Big gains in the cloud, especially for small banks
Outsourcing regulatory reporting and compliance – using software as a service – can help firms with limited resources and manpower acquire expertise, flexibility and reliability at a reasonable cost. Wolfgang Prinz, vice president of global platform management, at Wolters Kluwer Finance, risk and reporting examines the opportunities.
They say many hands make light work. Large financial institutions getting to grips with the increasingly formidable challenge set by regulators – demand for more detailed, complex and frequent data submissions – might take comfort in that old adage. But what are smaller firms with fewer available hands supposed to do, especially when the heads they’re connected with may lack sufficient expertise in the intricate and novel facets of compliance and data management that they’re likely to encounter?
Important bodies of knowledge, along with practices and processes that help a business use the knowledge effectively, may reside solely between the ears of a single employee. If that employee moves on, he or she may take those skills out the door. Even if key employees stay put, a firm can be afflicted with a lack of know-how critical mass – an insufficient number of experts to handle the extensive, complicated work involved.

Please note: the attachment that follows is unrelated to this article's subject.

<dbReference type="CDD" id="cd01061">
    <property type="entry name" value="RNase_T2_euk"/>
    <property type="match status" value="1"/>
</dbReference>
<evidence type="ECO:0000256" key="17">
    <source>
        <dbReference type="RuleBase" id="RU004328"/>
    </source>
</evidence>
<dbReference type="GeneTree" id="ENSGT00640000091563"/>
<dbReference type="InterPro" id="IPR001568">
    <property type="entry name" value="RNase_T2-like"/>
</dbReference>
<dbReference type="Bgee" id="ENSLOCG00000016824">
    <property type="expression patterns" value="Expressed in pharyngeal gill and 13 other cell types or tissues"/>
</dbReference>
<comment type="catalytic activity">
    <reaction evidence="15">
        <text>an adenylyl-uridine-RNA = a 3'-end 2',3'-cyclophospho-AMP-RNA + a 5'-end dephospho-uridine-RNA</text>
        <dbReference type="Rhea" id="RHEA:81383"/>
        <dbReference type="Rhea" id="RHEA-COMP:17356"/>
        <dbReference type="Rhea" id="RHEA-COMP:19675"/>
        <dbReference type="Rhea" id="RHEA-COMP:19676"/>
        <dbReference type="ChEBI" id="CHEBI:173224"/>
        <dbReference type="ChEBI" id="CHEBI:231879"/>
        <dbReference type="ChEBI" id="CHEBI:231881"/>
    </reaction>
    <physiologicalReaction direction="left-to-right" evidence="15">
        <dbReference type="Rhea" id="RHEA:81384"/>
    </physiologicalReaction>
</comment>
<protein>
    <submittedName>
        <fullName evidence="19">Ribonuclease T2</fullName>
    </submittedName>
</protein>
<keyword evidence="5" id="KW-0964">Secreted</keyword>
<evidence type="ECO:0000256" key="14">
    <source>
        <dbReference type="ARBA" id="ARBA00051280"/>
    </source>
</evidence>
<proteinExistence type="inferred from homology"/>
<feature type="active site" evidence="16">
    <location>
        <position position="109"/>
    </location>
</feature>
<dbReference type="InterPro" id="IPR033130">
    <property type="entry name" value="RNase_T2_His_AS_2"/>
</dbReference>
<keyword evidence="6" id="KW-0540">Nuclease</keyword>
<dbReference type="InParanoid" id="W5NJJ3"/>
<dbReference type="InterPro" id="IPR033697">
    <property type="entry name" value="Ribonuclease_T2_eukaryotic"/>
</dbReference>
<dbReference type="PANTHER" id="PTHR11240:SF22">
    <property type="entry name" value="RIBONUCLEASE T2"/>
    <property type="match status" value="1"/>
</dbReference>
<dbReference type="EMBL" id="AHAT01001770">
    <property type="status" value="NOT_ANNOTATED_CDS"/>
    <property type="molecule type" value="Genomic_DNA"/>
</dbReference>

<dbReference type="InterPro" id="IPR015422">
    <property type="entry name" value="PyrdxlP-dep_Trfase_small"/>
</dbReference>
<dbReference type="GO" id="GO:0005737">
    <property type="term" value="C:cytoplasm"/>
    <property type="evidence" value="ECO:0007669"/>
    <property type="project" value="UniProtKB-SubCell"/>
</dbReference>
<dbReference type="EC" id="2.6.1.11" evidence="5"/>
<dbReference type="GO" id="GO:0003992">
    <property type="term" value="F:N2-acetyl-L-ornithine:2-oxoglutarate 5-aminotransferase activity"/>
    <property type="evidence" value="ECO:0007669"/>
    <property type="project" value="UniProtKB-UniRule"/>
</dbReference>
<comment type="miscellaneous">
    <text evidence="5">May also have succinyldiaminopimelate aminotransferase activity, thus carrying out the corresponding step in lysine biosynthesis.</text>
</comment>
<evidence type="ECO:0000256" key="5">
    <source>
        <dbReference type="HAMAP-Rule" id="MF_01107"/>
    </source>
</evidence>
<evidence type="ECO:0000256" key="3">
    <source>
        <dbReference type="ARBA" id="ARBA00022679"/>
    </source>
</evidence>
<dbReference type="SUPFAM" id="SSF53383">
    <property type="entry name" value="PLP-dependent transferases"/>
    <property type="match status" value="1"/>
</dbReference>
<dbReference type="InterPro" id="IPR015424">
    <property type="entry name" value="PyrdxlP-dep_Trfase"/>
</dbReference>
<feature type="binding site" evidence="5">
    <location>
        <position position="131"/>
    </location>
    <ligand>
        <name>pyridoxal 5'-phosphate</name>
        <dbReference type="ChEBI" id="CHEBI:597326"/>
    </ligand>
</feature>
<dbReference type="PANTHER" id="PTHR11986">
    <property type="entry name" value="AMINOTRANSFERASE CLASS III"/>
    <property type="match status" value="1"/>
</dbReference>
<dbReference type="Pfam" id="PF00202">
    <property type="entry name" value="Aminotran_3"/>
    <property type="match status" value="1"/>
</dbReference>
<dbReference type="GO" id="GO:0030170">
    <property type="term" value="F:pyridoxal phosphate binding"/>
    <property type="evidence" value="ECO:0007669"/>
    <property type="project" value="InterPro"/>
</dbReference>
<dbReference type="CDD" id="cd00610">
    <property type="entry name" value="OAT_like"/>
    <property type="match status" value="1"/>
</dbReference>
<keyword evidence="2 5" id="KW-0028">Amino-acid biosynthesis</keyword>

Smaller institutions are on the wrong end of the spectrum to benefit from economies of scale, too, although being small also confers some advantages under the new supervisory regime because the authorities have decided to give them a break: A cornerstone of Basel III finalisation, and the EU Capital Requirements Directive (CRD V) that is derived from it, is the principle of proportionality; because larger banks pose a greater threat to the health of the financial system when things go awry, they face more rigorous reporting requirements and must have comparatively larger capital cushions than their smaller peers.